Spawn has been around for 20 years and has recently undergone some major changes. Are these changes in story enough to keep old readers interested and attract new readers at the same time? Major Spoilers looks at the latest issue of Spawn to see if this title is worth reading after all those years.
Previously in Spawn: Jim Downing is the new Spawn and after awakening from a coma tries to piece together his past. Learning that he was part of Project: Ragnarök, he and Richard Masullo (Tremor) interrogate a man known as the Agent for answers about both their pasts.
TRYING TO KEEP IT FRESH
I should start this review by saying that I have every issue of Spawn in my collection. I’m not sure that’s something to be proud of, but it should give you an idea of where I’m coming from. I’ve been there through the good and the bad (and the really bad) and have a deep understanding of the Spawn universe. After 184 issues, Todd McFarlane decided to shake things up a bit, killing off Al Simmons (the old Spawn) and bringing a new character, Jim Downing, to the forefront. Over the course of the last 40 issues or so, we have begun to see the differences between this new Spawn and the old, and are beginning to learn more about his past. All this has been done to keep things fresh in a title that was, admittedly, getting stale. And after all this time, it’s worked, and has me extremely interested in Spawn again.
This issue is all exposition as the interrogation of the Agent by Spawn begins to reveal information about Jim Downing’s past and shows that he has major ties to the Spawn universe. Jim was known as Director Kramer and was responsible for creating many of the villains that we’ve seen in Spawn throughout the years. While this revelation does feel shoehorned in and may retcon some things, it also works because it tries to respect what has come before. McFarlane’s not ignoring what has happened, he’s just adding to it. And while Jim may have been the one pulling some of the strings, we learn this issue that a character crucial to the Spawn universe, Jason Wynn, was manipulating him.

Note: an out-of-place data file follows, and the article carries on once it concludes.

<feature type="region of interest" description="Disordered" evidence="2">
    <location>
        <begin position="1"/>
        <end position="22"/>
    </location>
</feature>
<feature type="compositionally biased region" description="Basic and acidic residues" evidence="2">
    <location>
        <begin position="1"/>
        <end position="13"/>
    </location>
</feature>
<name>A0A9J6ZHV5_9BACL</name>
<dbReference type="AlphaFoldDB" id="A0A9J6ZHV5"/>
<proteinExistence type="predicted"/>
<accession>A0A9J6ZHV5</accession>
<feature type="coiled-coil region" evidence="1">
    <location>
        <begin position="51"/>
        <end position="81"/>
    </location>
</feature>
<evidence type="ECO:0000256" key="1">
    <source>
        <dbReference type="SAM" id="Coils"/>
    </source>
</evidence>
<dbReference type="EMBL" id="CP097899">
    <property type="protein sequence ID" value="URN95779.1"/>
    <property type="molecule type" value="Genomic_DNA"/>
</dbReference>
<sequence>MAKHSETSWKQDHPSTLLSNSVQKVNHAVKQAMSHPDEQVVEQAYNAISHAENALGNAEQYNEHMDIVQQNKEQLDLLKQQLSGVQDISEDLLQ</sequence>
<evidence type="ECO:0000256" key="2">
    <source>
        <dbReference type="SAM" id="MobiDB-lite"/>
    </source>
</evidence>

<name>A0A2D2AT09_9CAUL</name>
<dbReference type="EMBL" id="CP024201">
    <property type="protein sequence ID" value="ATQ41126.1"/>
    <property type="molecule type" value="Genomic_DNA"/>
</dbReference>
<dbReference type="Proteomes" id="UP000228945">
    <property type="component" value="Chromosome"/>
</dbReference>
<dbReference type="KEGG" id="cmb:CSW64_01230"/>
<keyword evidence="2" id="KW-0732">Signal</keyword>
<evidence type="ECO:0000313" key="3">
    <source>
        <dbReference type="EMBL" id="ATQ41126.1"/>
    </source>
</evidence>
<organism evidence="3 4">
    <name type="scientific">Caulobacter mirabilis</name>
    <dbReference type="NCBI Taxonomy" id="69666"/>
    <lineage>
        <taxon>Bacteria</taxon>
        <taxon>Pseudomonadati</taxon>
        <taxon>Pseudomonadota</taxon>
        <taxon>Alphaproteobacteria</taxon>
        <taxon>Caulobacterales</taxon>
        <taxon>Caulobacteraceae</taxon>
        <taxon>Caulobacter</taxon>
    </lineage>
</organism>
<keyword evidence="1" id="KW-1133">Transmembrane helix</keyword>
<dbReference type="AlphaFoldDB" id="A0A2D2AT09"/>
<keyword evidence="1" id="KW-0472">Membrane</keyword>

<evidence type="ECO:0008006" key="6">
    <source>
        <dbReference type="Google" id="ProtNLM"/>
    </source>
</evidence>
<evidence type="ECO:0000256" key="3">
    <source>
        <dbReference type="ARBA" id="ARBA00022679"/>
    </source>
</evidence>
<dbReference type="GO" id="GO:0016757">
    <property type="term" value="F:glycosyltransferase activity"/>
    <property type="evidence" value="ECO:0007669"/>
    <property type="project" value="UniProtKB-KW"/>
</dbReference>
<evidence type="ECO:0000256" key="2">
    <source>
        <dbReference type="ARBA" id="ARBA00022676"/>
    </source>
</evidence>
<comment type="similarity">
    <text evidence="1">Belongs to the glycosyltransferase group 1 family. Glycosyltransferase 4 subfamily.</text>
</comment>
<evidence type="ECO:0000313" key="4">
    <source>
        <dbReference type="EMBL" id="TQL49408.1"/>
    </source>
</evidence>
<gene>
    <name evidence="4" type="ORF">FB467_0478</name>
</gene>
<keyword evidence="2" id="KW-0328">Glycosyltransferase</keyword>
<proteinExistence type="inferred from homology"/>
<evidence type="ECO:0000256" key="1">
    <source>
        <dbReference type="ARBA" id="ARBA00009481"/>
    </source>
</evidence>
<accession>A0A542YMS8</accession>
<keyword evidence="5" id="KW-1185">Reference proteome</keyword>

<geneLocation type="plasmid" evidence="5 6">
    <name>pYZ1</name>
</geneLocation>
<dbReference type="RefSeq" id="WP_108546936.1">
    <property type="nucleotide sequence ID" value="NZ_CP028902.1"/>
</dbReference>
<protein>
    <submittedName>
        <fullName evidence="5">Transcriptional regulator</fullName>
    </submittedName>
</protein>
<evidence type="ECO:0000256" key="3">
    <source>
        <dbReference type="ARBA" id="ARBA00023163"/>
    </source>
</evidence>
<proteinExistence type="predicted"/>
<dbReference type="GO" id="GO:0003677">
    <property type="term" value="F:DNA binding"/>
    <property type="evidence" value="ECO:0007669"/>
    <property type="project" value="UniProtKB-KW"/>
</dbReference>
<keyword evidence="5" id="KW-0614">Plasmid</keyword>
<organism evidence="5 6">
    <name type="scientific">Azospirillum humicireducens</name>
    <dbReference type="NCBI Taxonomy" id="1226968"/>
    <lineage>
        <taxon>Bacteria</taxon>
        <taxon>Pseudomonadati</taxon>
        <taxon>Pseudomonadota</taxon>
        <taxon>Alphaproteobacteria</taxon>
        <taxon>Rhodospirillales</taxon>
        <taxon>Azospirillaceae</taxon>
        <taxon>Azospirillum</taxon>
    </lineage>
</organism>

McFarlane has been doing a good job with this book, slowly tying up some loose ends but also keeping enough mystery to keep the reader hooked. What used to be a superhero book has become a mature supernatural thriller. Many readers, like me, have aged and matured while reading this title and it’s nice to see the book do the same. Gone are the superhero battles and in their place are dramatic dialogue and mature situations. The horror vibe works well with Spawn and all the changes made not only help bring new readers in, but also please longtime fans like myself. I’ve been very pleased with Spawn lately and this issue and its answers have me wanting more.
DEEP SHADOWS, HEAVY PHOTO-REALISM
Kudranski’s style has been another huge change made to the Spawn title. His style really brings across that realistic horror vibe that the book has going for it. This is a dark book, not just in tone but in the art as well. Deep shadows and blacks are present in every panel and Spawn himself appears as if he is just emerging from the black. His characters look incredibly realistic, which has to do with the style itself. Kudranski uses photos as reference and I believe even draws over those very photos. I personally love his work but realize his technique may not be to everyone’s liking. Luckily, he doesn’t use references of famous people, which can really becoming distracting to a reader. Overall, Kudranski’s work compliments the book well and Spawn has never been more terrifying.
THE BOTTOM LINE: TRY IT OUT
If you used to read Spawn and stopped a while ago or if you’re a new reader and want something new I suggest giving Spawn a shot. While this issue is not a very good jumping on point, I suggest starting with issue 185 and reading on from there. The title has been given a breath of fresh air and the changes have been working. The reveals in this issue have me intrigued and extremely excited for Spawn again. And that’s something that hasn’t been true for a while. Spawn #224 gets 3.5 out of 5 stars.
DID YOU READ THIS ISSUE? RATE IT!